Bird Feeder – Part 1

When we first moved to the Atlanta area, we bought a pole-mounted bird feeder, planted it at the edge of our patio, and filled it up.

Soon enough, birds began showing up, but unfortunately, so did the squirrels. They gnawed the plastic tubing of the feeder and dumped seed all over the lawn and patio. We replaced our original feeder with one that had metal reinforcing the openings so it couldn’t be gnawed, but the squirrels still got to the feed. Finally, I got a squirrel baffle to go on the pole – kind of like a large disk of plastic that hung about a foot below the feeder. That pretty well took care of the squirrels. So, were our problems over? No such luck.

Unfortunately, our cat considered the feeder to be an all-you-can-eat buffet. Even though the feeder was six feet above the ground, she would crouch under one of the patio chairs and launch herself in a single leap from there to the feeder – a distance of over eight feet.

We loved our cat, so there was no question of getting rid of her. She was a mostly outdoor cat when we lived down south, so she did not take well to being kept indoors (and she would not use a litter box, so she had to be let outside several times a day). As much as we loved having a bird feeder and watching the birds, we reluctantly took it down.

Many years and several cats went by and one day, it occurred to me that our current owner was very much a house cat. We had long since (15 years ago) gotten rid of the pole, feeder, and baffle, so we went out and bought a kind of pole called a shepherds crook. To my wife’s delight, we soon had birds visiting. Unfortunately, we also had five squirrels and a chipmunk. The chipmunk was a lot of fun to watch, but the squirrels soon were acting like a street gang, monopolizing the local basketball court. They could drain the feeder in a single day.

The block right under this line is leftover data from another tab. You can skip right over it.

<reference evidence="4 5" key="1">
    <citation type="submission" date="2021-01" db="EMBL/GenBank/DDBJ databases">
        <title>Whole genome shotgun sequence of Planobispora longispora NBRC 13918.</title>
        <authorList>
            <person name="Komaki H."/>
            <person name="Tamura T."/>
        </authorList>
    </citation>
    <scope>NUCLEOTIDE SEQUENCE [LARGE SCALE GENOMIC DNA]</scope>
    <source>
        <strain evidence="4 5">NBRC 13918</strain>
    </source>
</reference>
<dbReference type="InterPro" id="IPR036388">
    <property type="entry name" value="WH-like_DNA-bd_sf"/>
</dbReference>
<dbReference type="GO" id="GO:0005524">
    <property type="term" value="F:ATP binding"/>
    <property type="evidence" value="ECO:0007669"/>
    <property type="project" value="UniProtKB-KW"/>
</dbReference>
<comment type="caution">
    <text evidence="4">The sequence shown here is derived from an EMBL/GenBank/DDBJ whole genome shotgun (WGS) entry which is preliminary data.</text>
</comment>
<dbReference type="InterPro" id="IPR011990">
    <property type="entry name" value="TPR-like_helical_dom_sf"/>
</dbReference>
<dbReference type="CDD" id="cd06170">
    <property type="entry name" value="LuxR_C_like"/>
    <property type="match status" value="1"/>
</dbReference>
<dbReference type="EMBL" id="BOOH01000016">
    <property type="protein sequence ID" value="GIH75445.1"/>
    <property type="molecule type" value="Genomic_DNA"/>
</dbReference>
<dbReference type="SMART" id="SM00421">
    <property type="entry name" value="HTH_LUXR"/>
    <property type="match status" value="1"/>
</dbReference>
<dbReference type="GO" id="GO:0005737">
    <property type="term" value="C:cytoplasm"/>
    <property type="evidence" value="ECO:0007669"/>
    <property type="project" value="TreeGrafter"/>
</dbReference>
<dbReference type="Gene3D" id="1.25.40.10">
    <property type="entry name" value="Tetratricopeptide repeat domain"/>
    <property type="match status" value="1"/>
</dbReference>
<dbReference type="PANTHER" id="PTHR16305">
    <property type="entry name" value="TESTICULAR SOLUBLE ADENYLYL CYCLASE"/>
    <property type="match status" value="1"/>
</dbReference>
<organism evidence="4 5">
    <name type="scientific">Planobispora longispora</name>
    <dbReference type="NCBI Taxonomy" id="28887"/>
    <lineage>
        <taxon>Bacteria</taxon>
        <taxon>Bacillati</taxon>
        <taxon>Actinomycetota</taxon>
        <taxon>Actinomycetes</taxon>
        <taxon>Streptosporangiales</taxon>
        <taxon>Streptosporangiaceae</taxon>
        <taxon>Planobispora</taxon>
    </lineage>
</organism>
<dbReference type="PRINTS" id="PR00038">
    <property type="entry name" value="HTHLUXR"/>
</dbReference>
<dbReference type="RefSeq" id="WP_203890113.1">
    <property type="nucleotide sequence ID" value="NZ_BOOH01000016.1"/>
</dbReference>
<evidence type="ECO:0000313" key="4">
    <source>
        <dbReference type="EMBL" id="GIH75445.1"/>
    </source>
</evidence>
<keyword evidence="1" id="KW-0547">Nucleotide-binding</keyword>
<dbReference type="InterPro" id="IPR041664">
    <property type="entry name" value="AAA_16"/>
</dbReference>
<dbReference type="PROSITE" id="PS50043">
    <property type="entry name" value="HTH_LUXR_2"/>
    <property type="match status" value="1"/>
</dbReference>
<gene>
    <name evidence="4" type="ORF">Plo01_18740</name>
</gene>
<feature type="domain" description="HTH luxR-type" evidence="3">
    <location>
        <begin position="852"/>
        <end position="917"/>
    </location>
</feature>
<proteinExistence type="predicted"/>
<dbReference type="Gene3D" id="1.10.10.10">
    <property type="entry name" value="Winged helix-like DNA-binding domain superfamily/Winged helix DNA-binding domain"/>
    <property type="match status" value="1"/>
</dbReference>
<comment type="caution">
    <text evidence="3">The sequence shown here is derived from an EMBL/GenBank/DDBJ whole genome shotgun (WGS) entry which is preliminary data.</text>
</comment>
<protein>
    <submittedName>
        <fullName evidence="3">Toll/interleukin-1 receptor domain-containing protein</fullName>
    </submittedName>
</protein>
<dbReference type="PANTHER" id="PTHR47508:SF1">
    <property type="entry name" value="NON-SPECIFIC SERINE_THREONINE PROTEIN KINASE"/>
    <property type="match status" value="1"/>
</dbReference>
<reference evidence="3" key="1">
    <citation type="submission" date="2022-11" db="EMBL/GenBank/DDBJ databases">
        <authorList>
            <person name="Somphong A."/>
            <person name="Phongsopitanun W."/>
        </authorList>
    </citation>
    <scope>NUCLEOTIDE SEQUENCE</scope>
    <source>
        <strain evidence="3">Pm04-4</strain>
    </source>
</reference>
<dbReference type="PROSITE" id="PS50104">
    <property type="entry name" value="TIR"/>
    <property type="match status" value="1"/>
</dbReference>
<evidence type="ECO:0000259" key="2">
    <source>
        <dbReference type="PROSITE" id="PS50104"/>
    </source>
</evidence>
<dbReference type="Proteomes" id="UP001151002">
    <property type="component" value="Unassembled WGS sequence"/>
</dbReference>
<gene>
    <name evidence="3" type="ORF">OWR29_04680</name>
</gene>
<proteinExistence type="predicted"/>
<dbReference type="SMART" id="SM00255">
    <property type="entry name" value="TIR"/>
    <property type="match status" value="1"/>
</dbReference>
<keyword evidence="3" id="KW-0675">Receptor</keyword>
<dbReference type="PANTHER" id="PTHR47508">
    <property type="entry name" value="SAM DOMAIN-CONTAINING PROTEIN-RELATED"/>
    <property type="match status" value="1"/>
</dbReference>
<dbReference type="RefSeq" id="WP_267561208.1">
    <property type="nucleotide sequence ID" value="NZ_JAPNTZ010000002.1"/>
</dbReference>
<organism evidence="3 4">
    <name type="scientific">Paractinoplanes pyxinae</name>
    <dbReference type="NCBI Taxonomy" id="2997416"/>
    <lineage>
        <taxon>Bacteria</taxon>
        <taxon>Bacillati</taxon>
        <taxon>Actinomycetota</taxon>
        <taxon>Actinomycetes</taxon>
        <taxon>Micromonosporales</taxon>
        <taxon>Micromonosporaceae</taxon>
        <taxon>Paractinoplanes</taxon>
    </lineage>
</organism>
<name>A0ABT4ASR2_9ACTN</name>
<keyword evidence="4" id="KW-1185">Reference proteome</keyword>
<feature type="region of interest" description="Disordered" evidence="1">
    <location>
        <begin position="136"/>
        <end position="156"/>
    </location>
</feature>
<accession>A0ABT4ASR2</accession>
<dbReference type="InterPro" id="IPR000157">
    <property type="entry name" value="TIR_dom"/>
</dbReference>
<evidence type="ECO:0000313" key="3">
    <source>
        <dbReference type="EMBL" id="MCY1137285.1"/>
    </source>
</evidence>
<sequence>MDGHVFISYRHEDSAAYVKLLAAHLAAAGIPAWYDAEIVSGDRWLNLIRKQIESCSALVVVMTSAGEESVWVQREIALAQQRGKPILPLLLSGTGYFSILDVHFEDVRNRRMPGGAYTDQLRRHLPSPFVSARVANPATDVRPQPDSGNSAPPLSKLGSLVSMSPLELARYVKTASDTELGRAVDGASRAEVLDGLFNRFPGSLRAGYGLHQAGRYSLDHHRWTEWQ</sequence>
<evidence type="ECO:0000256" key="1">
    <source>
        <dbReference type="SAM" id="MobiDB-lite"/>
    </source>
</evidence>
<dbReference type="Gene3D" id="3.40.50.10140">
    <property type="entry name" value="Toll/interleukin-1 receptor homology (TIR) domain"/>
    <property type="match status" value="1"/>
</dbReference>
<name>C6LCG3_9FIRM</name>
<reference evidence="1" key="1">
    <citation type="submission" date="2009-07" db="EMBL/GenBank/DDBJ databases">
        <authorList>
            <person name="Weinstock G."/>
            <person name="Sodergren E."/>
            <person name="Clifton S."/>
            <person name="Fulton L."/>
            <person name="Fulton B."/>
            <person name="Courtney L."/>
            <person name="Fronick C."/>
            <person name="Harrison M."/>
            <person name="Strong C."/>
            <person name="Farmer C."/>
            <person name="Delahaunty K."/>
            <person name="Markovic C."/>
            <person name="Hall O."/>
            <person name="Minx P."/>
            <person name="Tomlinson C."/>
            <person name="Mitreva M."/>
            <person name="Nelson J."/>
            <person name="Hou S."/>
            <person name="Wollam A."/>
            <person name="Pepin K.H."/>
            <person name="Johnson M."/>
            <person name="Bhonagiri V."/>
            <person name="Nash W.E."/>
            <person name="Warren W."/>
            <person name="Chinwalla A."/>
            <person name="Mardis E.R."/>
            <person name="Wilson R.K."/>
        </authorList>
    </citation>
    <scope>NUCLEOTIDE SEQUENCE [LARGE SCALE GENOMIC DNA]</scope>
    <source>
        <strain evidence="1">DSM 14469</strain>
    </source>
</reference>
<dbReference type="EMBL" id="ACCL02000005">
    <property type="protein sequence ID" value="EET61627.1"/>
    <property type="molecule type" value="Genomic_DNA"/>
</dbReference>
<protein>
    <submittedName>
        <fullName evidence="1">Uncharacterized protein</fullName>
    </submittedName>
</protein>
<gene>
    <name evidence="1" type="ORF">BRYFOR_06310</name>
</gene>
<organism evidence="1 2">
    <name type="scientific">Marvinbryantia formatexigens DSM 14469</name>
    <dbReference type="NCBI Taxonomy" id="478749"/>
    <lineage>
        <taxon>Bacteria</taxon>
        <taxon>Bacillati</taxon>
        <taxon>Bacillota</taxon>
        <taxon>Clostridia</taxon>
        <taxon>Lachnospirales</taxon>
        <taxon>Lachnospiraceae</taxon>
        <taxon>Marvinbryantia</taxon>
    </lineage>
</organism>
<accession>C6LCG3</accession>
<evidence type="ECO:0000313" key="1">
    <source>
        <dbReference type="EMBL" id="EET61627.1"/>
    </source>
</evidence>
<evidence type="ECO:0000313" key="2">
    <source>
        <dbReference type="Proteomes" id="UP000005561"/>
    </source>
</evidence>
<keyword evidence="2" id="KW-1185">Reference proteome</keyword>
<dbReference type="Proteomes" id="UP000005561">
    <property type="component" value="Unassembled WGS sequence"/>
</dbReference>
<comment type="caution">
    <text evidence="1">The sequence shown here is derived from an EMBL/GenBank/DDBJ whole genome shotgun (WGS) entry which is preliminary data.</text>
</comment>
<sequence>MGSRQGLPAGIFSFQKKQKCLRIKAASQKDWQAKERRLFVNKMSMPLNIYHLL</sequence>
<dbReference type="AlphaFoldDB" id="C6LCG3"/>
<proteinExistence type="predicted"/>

I was in favor of “doing something” about them – like mixing hot sauce in with the birdseed (I have been assured that it does not harm the birds) or get out my ancient (but still functional) BB gun that I’d had since I was a kid – but my wife wouldn’t let me. So, despite my objections, week after week we’d buy another large bag of squirrelseed.

The issue finally came to a head when we started hearing rustling in the walls and attic. They had found their way into the house. We took down the birdfeeder and paid a critter control company to come and rid us of the varmints.

To be continued:

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One response to this post.

  1. As much as some squirrel lovers may resist, they are nothing more than a hairy tailed Rat. I have no use for them and have no moral problem with eliminating them by any means available.

    Sorry to hear you have given up on your bird feeder.

    Reply

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